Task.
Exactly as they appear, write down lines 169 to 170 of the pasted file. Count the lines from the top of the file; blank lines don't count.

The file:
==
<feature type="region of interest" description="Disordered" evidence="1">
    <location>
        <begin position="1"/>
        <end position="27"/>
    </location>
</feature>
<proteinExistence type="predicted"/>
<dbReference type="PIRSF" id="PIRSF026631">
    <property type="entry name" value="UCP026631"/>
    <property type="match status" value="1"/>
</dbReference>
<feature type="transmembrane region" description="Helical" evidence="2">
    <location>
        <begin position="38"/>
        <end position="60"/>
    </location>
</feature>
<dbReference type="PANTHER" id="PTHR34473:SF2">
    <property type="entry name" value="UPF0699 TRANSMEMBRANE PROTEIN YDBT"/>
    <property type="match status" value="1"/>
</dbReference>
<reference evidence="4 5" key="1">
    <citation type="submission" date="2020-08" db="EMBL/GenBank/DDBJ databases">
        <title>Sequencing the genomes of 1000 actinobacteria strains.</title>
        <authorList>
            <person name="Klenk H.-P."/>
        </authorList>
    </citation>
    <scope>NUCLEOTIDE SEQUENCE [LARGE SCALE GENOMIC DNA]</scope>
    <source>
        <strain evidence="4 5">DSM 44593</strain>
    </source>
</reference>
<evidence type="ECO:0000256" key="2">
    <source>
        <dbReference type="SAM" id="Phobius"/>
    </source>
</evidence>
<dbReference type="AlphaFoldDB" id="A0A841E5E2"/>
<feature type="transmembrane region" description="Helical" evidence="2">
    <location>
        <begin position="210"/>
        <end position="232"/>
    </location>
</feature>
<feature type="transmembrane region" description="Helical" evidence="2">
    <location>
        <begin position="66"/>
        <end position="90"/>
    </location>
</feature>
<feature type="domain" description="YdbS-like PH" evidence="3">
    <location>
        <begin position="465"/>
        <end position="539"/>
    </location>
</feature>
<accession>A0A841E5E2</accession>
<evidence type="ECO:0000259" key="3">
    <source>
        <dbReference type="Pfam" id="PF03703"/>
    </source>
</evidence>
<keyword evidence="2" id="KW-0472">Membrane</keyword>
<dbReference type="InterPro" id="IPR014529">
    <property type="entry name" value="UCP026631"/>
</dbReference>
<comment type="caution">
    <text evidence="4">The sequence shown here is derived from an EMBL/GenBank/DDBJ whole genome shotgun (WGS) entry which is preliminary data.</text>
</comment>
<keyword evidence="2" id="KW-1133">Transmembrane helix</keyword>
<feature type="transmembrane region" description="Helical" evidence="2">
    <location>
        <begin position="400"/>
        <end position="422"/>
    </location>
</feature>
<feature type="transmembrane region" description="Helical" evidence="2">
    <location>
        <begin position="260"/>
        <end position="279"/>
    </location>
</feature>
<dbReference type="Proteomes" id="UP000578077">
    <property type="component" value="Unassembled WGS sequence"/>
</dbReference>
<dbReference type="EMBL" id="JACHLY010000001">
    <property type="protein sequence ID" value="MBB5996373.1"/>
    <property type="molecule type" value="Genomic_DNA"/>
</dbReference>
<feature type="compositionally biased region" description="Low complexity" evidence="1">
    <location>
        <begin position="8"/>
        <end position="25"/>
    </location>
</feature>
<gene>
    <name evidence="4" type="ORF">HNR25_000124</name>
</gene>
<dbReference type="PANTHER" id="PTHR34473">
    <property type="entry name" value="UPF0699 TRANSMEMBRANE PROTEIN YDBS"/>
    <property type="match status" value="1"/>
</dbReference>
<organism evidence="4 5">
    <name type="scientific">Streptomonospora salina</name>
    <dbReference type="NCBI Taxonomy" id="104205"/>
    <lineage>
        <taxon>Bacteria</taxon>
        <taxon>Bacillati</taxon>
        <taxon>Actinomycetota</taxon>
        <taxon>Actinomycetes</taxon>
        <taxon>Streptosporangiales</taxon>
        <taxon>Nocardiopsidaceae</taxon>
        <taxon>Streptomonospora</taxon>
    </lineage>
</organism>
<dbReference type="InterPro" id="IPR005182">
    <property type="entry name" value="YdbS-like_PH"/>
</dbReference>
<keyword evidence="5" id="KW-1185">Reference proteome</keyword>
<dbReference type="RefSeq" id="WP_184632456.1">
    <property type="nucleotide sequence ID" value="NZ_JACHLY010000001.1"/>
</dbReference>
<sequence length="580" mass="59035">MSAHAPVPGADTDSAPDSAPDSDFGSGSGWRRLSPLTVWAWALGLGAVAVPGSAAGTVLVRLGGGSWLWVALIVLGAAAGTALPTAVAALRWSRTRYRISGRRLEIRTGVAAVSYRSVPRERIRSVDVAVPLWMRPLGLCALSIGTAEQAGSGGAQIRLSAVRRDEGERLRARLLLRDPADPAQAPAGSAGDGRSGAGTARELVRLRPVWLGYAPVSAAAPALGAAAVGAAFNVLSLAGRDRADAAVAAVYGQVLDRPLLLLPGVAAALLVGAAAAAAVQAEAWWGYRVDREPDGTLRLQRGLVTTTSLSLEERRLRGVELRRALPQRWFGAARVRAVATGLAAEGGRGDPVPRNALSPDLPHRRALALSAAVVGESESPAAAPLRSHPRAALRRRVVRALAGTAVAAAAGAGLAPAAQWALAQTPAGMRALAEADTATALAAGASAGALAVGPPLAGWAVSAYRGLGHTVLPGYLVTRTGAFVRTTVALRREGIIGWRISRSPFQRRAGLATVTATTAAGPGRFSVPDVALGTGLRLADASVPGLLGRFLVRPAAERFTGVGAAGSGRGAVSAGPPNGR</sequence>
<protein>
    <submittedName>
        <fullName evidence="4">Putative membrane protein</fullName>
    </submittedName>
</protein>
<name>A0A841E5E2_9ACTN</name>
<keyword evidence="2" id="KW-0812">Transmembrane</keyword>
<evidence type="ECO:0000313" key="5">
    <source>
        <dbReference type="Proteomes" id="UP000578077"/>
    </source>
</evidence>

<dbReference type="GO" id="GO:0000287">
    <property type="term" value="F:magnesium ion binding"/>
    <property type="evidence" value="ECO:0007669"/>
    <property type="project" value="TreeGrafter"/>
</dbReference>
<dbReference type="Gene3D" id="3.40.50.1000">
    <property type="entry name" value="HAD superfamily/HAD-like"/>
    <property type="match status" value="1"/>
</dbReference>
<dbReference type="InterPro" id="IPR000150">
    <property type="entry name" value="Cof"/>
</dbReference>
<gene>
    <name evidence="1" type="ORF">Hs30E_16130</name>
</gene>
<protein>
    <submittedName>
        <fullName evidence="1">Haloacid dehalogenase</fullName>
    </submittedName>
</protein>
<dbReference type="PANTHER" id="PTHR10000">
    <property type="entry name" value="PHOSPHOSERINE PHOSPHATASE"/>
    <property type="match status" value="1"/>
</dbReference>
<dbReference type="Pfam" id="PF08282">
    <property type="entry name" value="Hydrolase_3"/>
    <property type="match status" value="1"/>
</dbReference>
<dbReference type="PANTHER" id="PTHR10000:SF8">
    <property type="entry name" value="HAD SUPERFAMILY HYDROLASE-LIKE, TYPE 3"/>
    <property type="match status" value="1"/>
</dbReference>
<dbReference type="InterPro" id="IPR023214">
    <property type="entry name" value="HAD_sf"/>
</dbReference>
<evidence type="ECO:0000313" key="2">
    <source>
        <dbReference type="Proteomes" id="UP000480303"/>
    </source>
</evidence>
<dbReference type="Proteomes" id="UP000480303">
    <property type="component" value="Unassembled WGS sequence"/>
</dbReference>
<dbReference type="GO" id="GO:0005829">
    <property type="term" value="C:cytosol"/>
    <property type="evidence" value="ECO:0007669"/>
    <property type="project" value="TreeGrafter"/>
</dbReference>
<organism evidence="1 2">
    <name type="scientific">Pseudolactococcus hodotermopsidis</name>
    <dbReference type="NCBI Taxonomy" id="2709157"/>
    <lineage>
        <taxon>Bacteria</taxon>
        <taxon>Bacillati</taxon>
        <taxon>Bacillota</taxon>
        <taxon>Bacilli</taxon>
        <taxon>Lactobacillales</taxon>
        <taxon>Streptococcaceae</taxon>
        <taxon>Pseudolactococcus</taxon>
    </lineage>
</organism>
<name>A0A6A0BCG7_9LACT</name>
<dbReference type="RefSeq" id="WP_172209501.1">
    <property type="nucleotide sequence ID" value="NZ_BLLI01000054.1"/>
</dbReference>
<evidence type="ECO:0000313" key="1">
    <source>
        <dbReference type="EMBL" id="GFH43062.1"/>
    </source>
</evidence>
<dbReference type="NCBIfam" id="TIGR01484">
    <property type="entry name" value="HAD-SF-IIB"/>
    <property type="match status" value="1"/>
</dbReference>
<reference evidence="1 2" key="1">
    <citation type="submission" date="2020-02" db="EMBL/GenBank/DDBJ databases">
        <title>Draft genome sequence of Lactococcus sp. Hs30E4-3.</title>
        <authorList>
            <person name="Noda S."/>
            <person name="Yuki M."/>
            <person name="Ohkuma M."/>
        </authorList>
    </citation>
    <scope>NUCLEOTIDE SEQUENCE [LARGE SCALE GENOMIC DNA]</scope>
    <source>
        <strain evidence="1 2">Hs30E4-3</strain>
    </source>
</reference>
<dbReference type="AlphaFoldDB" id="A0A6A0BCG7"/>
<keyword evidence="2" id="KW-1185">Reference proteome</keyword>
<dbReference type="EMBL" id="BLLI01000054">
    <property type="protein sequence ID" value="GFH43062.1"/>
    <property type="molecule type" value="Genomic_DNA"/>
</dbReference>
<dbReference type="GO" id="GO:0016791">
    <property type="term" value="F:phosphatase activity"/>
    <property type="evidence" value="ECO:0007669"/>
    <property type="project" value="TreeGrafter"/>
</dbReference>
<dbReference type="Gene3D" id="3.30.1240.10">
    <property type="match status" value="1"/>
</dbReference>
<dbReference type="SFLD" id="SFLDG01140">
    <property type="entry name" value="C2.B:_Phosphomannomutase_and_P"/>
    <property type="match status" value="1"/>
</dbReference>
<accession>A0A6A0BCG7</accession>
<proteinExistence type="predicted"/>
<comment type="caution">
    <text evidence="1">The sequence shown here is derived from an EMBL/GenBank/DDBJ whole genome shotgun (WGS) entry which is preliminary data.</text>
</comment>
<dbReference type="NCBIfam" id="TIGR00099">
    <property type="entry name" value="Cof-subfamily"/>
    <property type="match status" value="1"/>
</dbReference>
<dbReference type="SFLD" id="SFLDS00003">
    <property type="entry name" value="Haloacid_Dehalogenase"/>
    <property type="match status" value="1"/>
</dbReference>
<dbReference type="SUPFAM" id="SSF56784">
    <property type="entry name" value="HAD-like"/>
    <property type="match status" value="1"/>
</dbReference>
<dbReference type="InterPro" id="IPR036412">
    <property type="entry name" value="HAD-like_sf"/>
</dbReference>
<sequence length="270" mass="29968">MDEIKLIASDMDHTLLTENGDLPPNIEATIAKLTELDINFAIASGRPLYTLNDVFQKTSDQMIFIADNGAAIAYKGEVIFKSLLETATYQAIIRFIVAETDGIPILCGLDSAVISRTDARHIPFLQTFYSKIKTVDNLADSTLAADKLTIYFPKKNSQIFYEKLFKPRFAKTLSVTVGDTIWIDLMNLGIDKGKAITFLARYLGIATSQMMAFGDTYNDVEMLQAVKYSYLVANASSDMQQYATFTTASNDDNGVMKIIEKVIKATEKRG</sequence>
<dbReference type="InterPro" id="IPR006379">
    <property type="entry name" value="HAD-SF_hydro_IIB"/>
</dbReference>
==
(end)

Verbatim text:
<dbReference type="InterPro" id="IPR023214">
    <property type="entry name" value="HAD_sf"/>